Trainer Paddy Hayes has licence suspended for 15 months

A thoroughbred in the county Kildare trainer’s care found in an ‘emaciated state’

Trainer Patrick Hayes was found to have brought racing into disrepute by an IHRB referrals panel. Photograph: James Crombie/Inpho

Trainer Patrick Hayes was found to have brought racing into disrepute by an IHRB referrals panel. Photograph: James Crombie/Inpho

 

Kildare based trainer Paddy Hayes has had his licence suspended for 15 months by the Irish Horseracing Regulatory Board.

It was confirmed on Friday that Hayes, a brother of leading jockey Chris Hayes, was found to have brought racing into disrepute by an IHRB referrals panel chaired by Justice Raymond Groarke.

The decision came on the back of a jury in Naas circuit court finding Hayes guilty of animal neglect in December after a thoroughbred in his care was found in an “emaciated state” in 2020.

Hayes received a suspended three month sentence and was ordered to pay €5,000 to a local animal charity in Kildare.

He has continued to train since that verdict but on Thursday the IHRB panel - which couldn’t act until the court case concluded - suspended his licence with effect from June 1st.

The horse, a gelding by Requinto, was found by a passer-by in February of 2020 who reported the animal to be in a “shocking condition.”

The panel heard the horse was in an emaciated state with a cardiac murmur and a prolapsed penis. Shortly afterwards the animal was euthanised because of his poor prognosis for recovery.

Hayes, whose last winner in Ireland was Pro Bono in Dundalk last November, had a runner declared at Leopardstown on Friday evening.

The IHRB’s chief veterinary officer, and head of anti-doping, Dr Lynn Hillyer, told the panel that Hayes had fallen “far short of the standards expected of a licenced trainer” in regard to his care of the horse.

However, she also said that two stable inspections after the horse was discovered found no issue with the other animals in his care and she described the case as an “isolated issue.”

Good form

Hayes’s vet gave evidence that he would have no issue with having a horse in training with Hayes and his interpretation of the situation was the horse had rapidly lost condition due to an underperforming heart rather than a lack of feed.

Hayes held a licence from 2005 to 2012 and renewed it again in 2019.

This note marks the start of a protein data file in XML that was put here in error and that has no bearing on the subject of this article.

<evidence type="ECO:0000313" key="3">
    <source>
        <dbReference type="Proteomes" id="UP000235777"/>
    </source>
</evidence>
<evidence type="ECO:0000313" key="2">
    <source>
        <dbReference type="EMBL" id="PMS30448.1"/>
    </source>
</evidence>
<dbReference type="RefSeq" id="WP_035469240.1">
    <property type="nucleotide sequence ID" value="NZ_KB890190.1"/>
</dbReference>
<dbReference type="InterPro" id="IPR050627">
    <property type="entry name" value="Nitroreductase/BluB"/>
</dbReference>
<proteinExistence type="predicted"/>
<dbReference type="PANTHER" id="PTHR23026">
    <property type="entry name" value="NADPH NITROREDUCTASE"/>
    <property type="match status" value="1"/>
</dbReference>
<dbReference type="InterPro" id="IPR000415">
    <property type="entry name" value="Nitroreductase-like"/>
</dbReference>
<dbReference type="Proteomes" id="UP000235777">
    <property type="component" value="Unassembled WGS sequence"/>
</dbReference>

He told the panel he had been to see the horse and a companion in the field just days before the issue was reported and said both horses “had trotted over to him and that the gelding had looked bright in his eye and gave a buck and a kick and appeared in good form.”

He stated he got a call three days later with a complaint about the horses in the field he was renting. When he saw the Requinto gelding “unrugged” he immediately called for a vet.

Hayes immediately thought the gelding had got a kick from his companion horse but was told by the vet that the horse was suffering from a heart murmur and in his best interests needed to be euthanised.

He said he was “upset” by the circumstances and regretted not taking the rug off the horse when visiting a few days earlier.

Hayes, who accepted full responsibility, said the incident was “not in his character” and that he prides himself on his standards of horse care.

He also provided details of some personal trauma and issues he has suffered from in recent years. The IHRB’s chief medical officer, Dr Jennifer Pugh, gave details of her dealing with Hayes from 2020 although they were described as “medically sensitive.”

Evidence in support of Hayes was also given by Richie Galway, representing Jessica Harrington, who employs her colleague to pre-train horses. Galway said horses have always arrived at the Harrington yard in great condition, both physically and mentally.

The panel said it viewed the case as “a one-off situation” for Hayes and that the failures in care with the particular animal were “out of character.”

They also acknowledged how Hayes “has suffered considerable mental health difficulties” and the incident was “one of a confluence of other circumstances which have been outlined today.”

However, it concluded: “This committee is extremely conscious of the need that the reputation of horseracing in this country must be maintained as a priority, not just for the good of horse racing itself but for the good of the people who rely upon horse racing as a source of livelihood.

“Irish people are generally extremely proud of the manner in which horses are looked after to the highest standards in this country and are justly proud of that situation. It follows therefore, where there is a failure to meet that particular standard, that punishment must follow.”

As well as the suspension, the panel also allowed a sum of €2,500 in costs.

Hayes’s suspension comes on the back of a number of high-profile suspensions under the disrepute rules.

They include trainer Stephen Mahon who is serving a three and a half year suspension that arose on the back of breaches of animal welfare rules.

Gordon Elliott returned from a six month suspension in September after a notorious image emerged of him sitting on a dead horse.